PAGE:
Around 1987 I set up a TinyMud instance at my small (1200-student) private college. There was an explosion of building by the students; the whiteboards of Terminal Ward instantly filled with a map of the new world they were creating. Bots were built. Locations were established.

    Two weeks later it emptied just as suddenly. Folks had reached the limits of interest in the place. It became a ghost world, with only the bots for company.

    That was fun to do and amazing to observe. I can't help but feel it might be relevant somehow.

    1. Reminds me a lot of Landmark. People like to bemoan the loss of that "game", particularly in context of all the truly spectacular creativity that flourished there. Some of the things people built were hard to believe even when you were in game looking at them.

      What those people always seem to skate over is the plain fact that once players had built those structures they were done. Interest persisted for as long as people found the process involving but after that there was nothing to keep them there. Long before the servers closed down the entire game was a ghost town. It was a fascinatiing, eerie, wonderful ghost town but there was no-one there to see it.

      I've read enough blog posts about Minecraft and Wurm Online to know that plenty of people love to design and build their dream home but very few want to stay and live in it.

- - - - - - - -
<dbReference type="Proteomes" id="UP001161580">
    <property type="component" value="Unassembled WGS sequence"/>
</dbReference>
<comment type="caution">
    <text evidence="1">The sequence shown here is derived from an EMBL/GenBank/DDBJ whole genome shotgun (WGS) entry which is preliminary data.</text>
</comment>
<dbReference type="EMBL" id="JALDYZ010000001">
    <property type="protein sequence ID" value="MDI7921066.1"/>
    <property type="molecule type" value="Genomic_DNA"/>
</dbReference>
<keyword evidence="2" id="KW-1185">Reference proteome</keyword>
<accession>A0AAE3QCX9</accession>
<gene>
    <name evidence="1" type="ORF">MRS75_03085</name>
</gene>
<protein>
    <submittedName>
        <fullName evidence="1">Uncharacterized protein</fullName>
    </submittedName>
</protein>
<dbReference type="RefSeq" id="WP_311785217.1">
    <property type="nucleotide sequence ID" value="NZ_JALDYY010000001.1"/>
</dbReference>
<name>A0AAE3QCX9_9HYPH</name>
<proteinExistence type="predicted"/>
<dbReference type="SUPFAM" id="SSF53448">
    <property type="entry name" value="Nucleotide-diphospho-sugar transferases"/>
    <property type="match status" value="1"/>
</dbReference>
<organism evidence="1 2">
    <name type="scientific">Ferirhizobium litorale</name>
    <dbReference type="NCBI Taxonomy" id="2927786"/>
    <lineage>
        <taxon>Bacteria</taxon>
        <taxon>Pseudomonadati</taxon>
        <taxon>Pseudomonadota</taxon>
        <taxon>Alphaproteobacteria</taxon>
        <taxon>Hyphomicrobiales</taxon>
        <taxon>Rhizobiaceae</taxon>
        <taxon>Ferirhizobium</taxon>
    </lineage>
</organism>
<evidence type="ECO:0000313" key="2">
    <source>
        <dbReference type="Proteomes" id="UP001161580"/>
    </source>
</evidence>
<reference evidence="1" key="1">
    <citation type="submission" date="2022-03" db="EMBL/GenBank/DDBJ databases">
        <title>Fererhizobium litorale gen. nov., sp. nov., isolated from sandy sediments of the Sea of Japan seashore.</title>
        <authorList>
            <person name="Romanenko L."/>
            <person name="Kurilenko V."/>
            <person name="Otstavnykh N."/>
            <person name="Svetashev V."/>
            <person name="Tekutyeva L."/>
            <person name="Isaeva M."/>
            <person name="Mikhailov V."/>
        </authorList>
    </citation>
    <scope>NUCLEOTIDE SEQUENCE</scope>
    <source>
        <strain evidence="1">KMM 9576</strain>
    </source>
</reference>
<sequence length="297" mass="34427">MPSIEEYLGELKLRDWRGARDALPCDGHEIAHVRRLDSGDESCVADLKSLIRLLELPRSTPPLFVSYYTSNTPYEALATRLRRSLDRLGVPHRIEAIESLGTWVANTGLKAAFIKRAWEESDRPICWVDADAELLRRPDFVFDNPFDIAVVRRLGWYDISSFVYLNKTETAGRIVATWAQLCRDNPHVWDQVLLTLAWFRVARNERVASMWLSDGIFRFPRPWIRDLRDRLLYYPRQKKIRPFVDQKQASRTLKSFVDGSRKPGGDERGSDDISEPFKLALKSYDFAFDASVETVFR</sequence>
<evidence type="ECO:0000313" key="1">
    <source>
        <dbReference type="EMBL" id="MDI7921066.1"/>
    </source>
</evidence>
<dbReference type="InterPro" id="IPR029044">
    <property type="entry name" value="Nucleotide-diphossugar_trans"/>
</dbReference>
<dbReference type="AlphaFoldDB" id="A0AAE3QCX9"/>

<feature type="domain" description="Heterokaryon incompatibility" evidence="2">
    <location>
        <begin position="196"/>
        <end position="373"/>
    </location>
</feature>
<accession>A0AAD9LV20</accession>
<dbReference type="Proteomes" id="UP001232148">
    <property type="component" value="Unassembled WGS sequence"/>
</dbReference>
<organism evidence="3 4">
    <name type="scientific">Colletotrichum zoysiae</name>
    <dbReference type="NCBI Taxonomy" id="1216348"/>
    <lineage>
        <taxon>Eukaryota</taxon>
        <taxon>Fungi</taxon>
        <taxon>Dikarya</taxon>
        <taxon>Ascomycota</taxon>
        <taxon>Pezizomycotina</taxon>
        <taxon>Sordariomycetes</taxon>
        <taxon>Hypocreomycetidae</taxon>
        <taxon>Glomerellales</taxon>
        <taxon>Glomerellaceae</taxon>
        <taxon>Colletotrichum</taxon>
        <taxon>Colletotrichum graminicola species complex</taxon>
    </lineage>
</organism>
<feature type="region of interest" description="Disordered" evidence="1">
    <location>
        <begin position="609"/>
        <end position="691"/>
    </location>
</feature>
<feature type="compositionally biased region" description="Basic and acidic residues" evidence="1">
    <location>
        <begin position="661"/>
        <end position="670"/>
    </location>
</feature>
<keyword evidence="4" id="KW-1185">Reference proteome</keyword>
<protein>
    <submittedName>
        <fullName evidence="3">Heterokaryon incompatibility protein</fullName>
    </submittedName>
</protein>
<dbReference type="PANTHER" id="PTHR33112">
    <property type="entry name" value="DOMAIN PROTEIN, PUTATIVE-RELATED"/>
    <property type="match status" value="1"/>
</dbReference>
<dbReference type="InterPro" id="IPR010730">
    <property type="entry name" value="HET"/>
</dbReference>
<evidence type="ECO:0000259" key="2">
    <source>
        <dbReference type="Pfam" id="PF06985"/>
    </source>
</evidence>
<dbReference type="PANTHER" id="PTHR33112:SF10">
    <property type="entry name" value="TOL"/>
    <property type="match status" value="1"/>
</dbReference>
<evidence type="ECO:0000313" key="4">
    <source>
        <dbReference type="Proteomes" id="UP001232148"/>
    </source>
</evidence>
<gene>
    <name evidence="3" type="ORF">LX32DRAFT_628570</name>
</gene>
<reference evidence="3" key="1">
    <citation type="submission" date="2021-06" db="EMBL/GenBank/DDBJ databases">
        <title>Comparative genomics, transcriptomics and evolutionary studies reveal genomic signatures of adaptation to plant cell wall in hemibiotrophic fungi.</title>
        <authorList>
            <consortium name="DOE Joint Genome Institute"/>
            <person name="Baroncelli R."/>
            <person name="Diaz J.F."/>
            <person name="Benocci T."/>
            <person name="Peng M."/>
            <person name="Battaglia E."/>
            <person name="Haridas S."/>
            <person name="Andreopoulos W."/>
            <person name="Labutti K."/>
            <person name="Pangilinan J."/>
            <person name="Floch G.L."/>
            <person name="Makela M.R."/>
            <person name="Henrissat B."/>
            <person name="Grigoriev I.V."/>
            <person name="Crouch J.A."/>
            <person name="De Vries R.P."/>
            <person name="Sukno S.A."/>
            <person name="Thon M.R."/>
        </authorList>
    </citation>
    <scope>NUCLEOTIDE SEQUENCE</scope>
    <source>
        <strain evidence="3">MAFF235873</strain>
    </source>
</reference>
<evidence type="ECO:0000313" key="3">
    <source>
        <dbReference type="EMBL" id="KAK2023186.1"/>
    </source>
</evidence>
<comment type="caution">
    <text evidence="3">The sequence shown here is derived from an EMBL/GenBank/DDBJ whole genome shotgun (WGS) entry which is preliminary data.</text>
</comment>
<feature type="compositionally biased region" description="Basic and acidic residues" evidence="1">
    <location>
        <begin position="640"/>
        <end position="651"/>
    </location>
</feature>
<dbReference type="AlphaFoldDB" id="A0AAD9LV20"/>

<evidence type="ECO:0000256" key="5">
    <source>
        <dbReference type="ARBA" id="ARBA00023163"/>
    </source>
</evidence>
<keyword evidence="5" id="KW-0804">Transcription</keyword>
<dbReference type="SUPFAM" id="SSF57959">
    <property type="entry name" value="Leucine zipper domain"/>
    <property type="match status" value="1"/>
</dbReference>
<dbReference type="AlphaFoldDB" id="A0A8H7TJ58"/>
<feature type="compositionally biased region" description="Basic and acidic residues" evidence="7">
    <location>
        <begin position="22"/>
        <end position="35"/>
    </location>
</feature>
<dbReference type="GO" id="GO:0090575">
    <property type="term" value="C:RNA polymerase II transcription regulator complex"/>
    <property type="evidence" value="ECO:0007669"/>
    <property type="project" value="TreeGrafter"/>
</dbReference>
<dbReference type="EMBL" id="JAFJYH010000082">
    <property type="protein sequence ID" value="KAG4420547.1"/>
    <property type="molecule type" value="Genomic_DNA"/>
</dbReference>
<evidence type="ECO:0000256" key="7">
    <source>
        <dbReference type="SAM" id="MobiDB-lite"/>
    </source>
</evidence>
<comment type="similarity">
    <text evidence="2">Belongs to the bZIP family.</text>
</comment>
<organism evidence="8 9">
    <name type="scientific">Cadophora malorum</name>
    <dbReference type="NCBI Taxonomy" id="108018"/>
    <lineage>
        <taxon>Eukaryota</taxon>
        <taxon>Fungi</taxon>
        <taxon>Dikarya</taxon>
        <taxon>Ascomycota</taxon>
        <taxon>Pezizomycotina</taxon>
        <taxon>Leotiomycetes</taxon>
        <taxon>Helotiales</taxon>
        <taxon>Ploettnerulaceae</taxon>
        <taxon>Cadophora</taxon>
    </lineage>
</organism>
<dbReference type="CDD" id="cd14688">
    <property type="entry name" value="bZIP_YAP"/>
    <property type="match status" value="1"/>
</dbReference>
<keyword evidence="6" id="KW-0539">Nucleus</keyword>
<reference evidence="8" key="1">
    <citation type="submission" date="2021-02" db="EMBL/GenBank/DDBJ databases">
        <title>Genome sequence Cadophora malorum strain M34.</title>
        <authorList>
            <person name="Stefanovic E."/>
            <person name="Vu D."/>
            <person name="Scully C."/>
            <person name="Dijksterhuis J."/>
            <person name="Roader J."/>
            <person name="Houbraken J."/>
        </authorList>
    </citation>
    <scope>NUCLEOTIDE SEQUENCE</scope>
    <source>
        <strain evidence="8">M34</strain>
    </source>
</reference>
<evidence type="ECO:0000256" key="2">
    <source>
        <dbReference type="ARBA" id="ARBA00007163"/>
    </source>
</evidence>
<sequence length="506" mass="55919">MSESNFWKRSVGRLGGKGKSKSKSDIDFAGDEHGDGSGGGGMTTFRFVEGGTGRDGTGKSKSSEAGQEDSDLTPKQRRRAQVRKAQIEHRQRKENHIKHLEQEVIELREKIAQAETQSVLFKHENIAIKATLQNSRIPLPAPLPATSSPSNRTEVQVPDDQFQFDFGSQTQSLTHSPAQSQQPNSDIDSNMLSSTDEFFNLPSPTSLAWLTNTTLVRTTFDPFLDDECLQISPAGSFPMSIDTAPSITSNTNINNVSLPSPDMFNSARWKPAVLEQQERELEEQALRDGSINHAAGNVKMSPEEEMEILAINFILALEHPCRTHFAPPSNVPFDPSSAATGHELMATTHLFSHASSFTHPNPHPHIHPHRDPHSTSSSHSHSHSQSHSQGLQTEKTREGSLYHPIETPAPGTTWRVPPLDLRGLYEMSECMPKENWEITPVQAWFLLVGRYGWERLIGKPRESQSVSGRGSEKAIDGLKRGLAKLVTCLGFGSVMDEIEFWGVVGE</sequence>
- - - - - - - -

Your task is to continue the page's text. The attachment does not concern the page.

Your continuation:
2. This is the challenge. As much as I like a game world like Valheim or Minecraft, they definitely feel a empty when other players are no longer there and their bases become ghost towns.

      One thing I experimented with in Minecraft was building a base which we populated with villagers who went about their business in the base and gave life to the place (as well as serving as convenient vendors for various needed items).

      I think it would be very interesting if some of these games adopted a bit more of a simcity/minecraft villager paradigm whereby player-built infrastructure attracted NPC mob elements so that even if the players left the world, what they left behind is still a (somewhat) living breathing piece of the game rather than a ghost town artifact...